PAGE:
Braille materials are available through electronic conversion of print materials to formats compatible with refreshable Braille devices or printed on Braille paper when appropriate. The college will seek out available Braille resources and provide this service to the greatest extent possible. Students will need to work closely with disability services and plan ahead.
Reading Assists, Devices, and Apps
Students with disabilities such as vision impairments, learning disabilities or other disabilities that impact reading may need alternatives to standard print in order to read effectively while in college. There are many forms of assistive technology that can help, such as text-to-voice and voice-to-text apps. These tools are easy to use, though it generally takes time to learn and get comfortable with them. If you are struggling to keep up with your reading due to a disability, these alternatives can be life-changing and worth the time investment.
Voice-to-text apps allow someone to speak rather than type. Text-to-voice apps read digital PDFs, Word documents, and other digital formats aloud. Low-end versions of this technology simply read what is on the page without much other functionality. Higher-end versions often include other educational functions, such as dictionaries and thesauruses, as well as the ability to highlight, underline, bookmark, copy/paste content, etc. We can assist you in identifying these options.
Text-to-voice apps read digital PDFs, Word documents and other digital formats aloud. Low-end versions of this type of software simply read what is on the page without much other functionality. Higher-end versions often include other educational functions, such as dictionaries and thesauruses, as well as the ability to highlight, underline, bookmark and so on. You can also search and clip content into a notepad for later use. Digital materials are increasingly available through a variety of commercial and private sources. Textbooks can often be obtained from publishers, and many online scholarly journals use accessible formats. We can assist you in identifying these options.
Assistive Technology Labs
Smith's Assistive Technology Lab (ATL) is located in Neilson Library Learning Commons. The ATL offers assistive technology software that is available to all students. Smith's Educational Technology Services (ETS) department will train you on the software.
Many devices and apps have accessibility features which allow users to control the font and contrast when reading, and to navigate using audible headings. If you would like assistance exploring available digital reading materials and devices, please contact ODS for an appointment.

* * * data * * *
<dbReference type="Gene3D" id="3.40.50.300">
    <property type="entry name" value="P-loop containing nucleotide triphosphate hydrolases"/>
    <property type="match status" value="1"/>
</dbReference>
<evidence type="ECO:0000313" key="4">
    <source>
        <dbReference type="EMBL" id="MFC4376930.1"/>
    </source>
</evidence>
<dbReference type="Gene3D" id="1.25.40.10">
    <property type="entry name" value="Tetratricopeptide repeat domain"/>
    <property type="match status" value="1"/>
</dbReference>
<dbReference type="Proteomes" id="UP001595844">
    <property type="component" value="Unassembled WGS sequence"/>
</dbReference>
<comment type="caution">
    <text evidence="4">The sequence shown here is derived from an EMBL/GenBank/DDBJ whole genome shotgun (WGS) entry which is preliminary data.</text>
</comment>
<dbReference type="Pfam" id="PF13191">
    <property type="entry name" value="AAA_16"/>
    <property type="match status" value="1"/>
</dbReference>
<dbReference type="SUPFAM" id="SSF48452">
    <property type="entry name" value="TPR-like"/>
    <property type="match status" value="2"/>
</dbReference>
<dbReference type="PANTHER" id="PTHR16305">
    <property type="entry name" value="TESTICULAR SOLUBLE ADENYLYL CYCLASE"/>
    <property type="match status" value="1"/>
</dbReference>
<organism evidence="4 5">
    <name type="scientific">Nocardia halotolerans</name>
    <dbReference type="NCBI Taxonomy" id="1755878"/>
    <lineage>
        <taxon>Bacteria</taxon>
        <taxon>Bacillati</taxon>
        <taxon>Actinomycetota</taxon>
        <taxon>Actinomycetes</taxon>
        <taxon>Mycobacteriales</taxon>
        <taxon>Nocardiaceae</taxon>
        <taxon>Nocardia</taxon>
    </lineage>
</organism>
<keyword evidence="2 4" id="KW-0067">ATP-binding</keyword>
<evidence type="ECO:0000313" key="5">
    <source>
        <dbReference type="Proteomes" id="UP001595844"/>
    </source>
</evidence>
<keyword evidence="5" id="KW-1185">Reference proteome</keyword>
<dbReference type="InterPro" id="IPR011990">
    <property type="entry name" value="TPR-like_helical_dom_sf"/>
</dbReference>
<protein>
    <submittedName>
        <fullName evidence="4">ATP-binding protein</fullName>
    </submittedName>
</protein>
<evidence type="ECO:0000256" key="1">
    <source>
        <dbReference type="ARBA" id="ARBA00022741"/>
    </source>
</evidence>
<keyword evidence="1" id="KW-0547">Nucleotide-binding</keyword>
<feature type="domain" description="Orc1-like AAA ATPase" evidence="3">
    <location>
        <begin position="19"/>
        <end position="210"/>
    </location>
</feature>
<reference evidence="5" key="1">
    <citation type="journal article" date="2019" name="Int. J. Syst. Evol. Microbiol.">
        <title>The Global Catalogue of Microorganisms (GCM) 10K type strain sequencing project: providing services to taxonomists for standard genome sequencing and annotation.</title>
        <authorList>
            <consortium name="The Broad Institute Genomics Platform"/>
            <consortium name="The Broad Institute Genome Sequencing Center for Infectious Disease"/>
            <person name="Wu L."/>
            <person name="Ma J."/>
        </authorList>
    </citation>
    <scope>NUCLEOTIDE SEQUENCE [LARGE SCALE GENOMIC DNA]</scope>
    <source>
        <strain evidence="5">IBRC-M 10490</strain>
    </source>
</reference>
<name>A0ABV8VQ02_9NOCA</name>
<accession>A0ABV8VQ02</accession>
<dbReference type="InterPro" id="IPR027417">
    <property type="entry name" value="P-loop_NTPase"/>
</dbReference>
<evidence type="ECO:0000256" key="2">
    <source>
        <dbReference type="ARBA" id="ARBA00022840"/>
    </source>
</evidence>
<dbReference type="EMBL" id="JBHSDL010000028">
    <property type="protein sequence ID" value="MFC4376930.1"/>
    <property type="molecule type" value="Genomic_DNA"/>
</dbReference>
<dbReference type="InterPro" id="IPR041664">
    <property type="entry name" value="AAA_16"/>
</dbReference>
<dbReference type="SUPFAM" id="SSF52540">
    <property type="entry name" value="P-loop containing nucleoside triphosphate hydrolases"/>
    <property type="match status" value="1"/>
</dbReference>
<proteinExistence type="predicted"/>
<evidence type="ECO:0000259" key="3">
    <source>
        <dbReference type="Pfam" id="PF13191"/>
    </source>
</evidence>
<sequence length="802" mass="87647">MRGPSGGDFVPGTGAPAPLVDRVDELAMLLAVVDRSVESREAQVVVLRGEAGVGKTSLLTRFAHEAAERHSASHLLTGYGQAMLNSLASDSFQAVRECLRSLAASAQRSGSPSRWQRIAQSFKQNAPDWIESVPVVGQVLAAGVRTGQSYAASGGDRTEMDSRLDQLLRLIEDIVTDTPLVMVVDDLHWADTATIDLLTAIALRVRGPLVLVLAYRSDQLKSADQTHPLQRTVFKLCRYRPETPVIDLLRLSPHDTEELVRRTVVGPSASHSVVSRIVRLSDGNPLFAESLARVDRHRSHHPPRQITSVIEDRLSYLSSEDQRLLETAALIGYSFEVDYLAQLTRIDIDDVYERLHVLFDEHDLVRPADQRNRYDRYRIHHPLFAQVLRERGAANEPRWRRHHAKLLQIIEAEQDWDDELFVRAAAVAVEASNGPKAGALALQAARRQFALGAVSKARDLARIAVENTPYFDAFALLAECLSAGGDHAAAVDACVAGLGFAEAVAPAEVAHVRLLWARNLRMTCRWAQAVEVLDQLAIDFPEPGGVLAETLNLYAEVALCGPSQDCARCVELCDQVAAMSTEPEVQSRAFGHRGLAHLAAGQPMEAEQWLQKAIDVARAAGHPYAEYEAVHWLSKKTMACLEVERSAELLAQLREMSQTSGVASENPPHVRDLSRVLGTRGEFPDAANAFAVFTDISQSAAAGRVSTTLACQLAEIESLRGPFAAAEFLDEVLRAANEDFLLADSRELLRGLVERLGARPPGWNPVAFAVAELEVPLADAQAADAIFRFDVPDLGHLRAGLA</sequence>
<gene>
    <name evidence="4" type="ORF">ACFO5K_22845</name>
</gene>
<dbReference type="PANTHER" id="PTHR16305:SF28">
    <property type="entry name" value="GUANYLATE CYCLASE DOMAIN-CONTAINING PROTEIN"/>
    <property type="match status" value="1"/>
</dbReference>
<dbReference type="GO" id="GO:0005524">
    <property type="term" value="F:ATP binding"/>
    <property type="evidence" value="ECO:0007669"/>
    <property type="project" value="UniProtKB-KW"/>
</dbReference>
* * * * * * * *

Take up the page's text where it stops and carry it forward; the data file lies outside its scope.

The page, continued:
Service or Support Animals
Smith College is committed to ensuring equal access to the campus for disabled students, staff, faculty, guests, and visitors who will be accompanied on campus by service animals. Service Animals may travel with their handler throughout the college, except where restrictions apply for health and safety reasons.
Service animals are defined under the Americans with Disabilities Act as dogs (or miniature horses, with certain qualifications) that are trained to perform one or more specific tasks for a person with a disability. The work or tasks performed by a service animal must be directly related to the individual’s disability. In determining if an animal is a service animal, staff may only ask the following questions: (1) is this a service animal required because of a disability, and (2) what work or tasks has the animal been trained to perform.
Students with service animals living in Smith housing are strongly encouraged to provide notification prior to arrival (June 1st for Fall Semester and November 1st for Spring Semester), so that the college can help avoid housing conflicts with other students with disabilities and otherwise facilitate the handler’s campus housing experience, and so that the college will know an animal is present in the event of an emergency. If you wish to request an exception to these dates, please contact ODS to discuss.
Handlers of Service Animals have responsibilities which are detailed in the linked PDFs below.
For the full policy on Service Animals click here.
Emotional Support Animals